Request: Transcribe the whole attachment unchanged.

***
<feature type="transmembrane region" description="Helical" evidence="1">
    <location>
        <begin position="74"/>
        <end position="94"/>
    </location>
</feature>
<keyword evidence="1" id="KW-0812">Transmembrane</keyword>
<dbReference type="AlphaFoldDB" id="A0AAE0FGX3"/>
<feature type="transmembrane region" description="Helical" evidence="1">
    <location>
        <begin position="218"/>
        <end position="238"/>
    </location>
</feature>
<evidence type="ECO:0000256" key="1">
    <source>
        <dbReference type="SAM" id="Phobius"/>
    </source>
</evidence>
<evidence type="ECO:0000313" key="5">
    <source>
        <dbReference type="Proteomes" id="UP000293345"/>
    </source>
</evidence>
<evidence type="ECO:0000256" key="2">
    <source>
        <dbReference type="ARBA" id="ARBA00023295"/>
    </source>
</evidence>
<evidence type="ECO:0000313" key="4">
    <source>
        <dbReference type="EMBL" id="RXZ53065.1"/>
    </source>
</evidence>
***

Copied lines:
<feature type="transmembrane region" description="Helical" evidence="1">
    <location>
        <begin position="74"/>
        <end position="94"/>
    </location>
</feature>
<keyword evidence="1" id="KW-0812">Transmembrane</keyword>
<dbReference type="AlphaFoldDB" id="A0AAE0FGX3"/>
<feature type="transmembrane region" description="Helical" evidence="1">
    <location>
        <begin position="218"/>
        <end position="238"/>
    </location>
</feature>
<evidence type="ECO:0000256" key="1">
    <source>
        <dbReference type="SAM" id="Phobius"/>
    </source>
</evidence>
<evidence type="ECO:0000313" key="5">
    <source>
        <dbReference type="Proteomes" id="UP000293345"/>
    </source>
</evidence>
<evidence type="ECO:0000256" key="2">
    <source>
        <dbReference type="ARBA" id="ARBA00023295"/>
    </source>
</evidence>
<evidence type="ECO:0000313" key="4">
    <source>
        <dbReference type="EMBL" id="RXZ53065.1"/>
    </source>
</evidence>